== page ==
Iran nukes deal: end of the road
About six weeks ago Rafael Grossi, the head of the International Atomic Energy Agency (IAEA), warned that the attempt to revive the 2015 deal that restricted Iran’s ability to enrich uranium was on the brink of collapse. Three or four weeks more without an agreement, he said, would deal the talks a “fatal blow”.
The problem was that since ex-president Donald Trump unilaterally trashed the deal in 2018, imposing “maximum pressure” US sanctions against Iran in the hope of extracting further concessions, the Iranians have been gradually discarding the controls they agreed to in the original deal.
The three European countries that guaranteed the deal, Britain, France and Germany, backed up the IAEA chief, warning that “the more Iran is advancing and accumulating knowledge with irreversible consequences, the more difficult it is to come back to that deal”.
In other words, once the Iranians have learned all they need to know to enrich uranium to weapons-grade, they cannot promise to forget it again. They will have that knowledge forever, which sort of defeats the whole purpose of the Joint Comprehensive Plan of Action (JCPOA), the ridiculous official name of the 2015 deal.
In fact, it’s worse than that. On July 9, Tehran announced that it has installed new centrifuges that will let Iran enrich uranium up to 90-per cent purity—enough for nuclear warheads.
They are adjustable centrifuges that can easily be switched between different levels of enrichment, and Iran says they are currently set for only 20-per cent purity. But the JCPOA set the maximum permitted enrichment at 3.67 per cent, so Iran is already way beyond the limit.
To make matters worse, enrichment gets easier as the purity levels increase. To go from uranium ore to 3.67 per cent takes a lot of time and energy. To go from there to 20 per cent takes much less—and to go from 20 per cent to 90 per cent even less. The Iranians can cross the last hurdle whenever they want.
Moreover, the rest of the world will just have to take their word that they haven’t gone to 90 per cent, because 27 of the special cameras that the IAEA installed to verify that Iran is not exceeding the agreed enrichment level were turned off in June. The remaining 40 can be turned off whenever Tehran wants.
And what’s the rest of the world going to do about this? Not much. In fact, it seems in retrospect that neither Washington nor Tehran really expected to resurrect the 2015 deal: too much time had passed, and they were just going through the motions.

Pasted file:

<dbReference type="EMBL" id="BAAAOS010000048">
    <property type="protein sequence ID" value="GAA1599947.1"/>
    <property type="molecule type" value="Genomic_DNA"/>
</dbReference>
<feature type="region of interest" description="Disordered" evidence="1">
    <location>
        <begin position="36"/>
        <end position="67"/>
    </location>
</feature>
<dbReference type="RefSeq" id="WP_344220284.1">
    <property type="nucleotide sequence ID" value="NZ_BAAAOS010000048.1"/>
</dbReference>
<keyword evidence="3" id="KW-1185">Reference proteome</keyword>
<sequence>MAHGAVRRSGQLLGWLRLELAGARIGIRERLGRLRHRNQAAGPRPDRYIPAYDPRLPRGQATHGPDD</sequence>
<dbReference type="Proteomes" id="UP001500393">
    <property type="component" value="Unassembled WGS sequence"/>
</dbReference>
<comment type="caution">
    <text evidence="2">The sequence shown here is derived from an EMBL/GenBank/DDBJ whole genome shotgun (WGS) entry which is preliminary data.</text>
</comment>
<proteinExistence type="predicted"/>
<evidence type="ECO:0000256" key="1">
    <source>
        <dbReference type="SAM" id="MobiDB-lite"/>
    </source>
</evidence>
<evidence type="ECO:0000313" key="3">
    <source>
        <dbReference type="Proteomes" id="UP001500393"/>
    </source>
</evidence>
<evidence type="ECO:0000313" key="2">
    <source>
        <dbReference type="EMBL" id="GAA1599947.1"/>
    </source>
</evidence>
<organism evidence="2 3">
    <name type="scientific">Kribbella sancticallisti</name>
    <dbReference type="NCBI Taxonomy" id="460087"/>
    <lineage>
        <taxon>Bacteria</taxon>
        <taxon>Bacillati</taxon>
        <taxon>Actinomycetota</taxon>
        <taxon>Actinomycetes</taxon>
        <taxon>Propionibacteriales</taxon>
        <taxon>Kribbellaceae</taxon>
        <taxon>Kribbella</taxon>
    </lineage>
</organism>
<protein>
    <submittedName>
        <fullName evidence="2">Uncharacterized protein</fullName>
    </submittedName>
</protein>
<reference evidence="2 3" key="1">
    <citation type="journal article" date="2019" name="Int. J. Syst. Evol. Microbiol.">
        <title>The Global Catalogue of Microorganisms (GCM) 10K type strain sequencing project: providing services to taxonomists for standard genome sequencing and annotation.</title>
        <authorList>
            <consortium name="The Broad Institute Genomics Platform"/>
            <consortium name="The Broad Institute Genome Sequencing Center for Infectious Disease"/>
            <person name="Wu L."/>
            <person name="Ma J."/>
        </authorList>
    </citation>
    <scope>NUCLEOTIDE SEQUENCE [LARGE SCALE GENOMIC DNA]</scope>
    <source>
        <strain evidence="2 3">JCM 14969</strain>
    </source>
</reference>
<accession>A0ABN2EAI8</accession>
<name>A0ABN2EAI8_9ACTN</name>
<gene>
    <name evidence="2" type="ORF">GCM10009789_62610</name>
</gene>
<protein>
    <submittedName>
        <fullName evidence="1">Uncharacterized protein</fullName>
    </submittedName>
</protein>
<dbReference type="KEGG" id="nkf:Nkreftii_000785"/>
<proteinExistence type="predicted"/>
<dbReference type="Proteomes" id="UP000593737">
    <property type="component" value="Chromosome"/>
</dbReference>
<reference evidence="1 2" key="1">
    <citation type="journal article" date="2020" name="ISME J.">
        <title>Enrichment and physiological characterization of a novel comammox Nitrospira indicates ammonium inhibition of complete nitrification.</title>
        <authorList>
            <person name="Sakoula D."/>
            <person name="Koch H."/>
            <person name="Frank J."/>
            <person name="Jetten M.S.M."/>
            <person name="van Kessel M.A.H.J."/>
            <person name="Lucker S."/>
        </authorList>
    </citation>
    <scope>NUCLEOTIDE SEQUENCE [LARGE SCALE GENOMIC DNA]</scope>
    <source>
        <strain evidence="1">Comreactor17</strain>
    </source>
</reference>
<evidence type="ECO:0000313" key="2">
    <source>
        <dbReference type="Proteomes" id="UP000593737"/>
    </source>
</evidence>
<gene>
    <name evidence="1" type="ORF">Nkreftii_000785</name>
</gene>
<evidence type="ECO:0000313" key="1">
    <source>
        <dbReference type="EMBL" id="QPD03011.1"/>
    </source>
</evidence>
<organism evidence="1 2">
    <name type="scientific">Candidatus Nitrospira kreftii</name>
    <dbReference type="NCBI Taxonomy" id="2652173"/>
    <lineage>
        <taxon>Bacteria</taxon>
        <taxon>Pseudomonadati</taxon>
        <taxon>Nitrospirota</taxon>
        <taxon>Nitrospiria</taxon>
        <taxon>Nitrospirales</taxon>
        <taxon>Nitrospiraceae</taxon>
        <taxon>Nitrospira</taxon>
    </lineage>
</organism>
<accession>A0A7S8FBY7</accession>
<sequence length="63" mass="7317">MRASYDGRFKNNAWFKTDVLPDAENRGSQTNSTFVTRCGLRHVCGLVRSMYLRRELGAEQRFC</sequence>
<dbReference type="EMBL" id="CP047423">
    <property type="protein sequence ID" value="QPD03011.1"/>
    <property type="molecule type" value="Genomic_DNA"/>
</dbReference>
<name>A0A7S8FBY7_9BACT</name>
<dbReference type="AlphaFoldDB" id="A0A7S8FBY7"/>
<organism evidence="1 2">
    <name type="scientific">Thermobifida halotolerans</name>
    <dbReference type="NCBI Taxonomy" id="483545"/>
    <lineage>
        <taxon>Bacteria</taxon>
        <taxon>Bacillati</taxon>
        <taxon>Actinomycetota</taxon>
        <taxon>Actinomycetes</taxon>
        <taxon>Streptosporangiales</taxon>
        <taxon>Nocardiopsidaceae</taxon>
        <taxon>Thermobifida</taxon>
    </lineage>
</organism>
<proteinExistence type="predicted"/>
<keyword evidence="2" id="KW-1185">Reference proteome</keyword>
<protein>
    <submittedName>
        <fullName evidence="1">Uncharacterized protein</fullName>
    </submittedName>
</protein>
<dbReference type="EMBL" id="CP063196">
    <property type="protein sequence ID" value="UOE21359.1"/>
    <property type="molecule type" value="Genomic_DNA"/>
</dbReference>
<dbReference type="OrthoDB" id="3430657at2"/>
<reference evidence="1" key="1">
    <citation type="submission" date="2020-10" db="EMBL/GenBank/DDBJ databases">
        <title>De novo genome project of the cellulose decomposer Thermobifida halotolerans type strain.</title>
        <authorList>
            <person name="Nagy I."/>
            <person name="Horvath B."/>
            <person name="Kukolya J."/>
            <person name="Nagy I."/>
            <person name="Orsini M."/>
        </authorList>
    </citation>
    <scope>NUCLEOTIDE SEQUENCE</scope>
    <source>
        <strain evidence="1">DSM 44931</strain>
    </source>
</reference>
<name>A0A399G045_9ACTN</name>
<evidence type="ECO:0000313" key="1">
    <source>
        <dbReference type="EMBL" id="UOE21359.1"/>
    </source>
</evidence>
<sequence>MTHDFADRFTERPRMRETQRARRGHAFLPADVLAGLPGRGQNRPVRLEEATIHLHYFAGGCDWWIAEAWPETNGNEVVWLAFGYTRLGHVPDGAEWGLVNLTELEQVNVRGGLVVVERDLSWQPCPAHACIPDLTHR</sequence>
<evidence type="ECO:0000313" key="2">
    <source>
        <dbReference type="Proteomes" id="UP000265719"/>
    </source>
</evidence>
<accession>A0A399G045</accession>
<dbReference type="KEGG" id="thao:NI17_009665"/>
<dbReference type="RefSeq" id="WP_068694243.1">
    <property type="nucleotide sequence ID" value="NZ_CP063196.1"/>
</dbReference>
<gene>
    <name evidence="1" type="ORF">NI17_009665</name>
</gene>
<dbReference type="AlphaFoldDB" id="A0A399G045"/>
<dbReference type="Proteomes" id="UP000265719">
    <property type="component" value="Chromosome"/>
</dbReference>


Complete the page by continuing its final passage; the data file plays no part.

When Joe Biden entered the White House in January, 2021, his previous statements about the JCPOA obliged him to try to repair the damage done by Donald Trump. However, he put more effort into placating anti-Iran hawks in Congress than into talks with the regime of reformist Iranian president Hassan Rouhani (the man who originally signed the deal).
Biden would have known that Rouhani’s presidency had only six months left, and that he was likely to be followed in office by the hard-liner Ebrahim Raisi. (Rouhani could not run again, and the Supreme Leader’s people were disqualifying rival candidates.) Yet Biden barely lifted a finger to restart serious negotiations.
Then, after Raisi replaced Hourani at the beginning of August last year, the US and Iran agreed on a five-month time-out, allegedly to give Raisi’s new administration time to get up to speed on the issue. Why did Biden consent to that? Because he knew it was already a lost cause.
Last year was when Iran’s enrichment levels rose to levels far above the JCPOA’s limits. When negotiations finally restarted last December, everybody knew the deal’s original purpose had been overrun by events. Iran has become a “nuclear threshold” power, able to build actual bombs within six months of the word “go” at any time in the future.
That is the reality, which is why subsequent talks have been rather lackadaisical. Iran is clearly in no rush to build actual nuclear weapons, and nobody gains by abandoning the talks completely, but they aren’t going anywhere and everybody knows it.
This is a disappointment, but not a disaster. Possible Iranian nuclear weapons at some point in the future are less threatening than real North Korean nukes in the present, and the Far East has learned to live with that. The Middle East is a tougher neighbourhood, and there were few signs of panic during President Biden’s recent tour of the region.
He didn’t even have to promise that American nuclear weapons would be available to deter a potential nuclear-armed Iran. Israel’s several hundred un-admitted nuclear weapons are quite sufficient for that.
—Author Gwynne Dyer is an international journalist based in London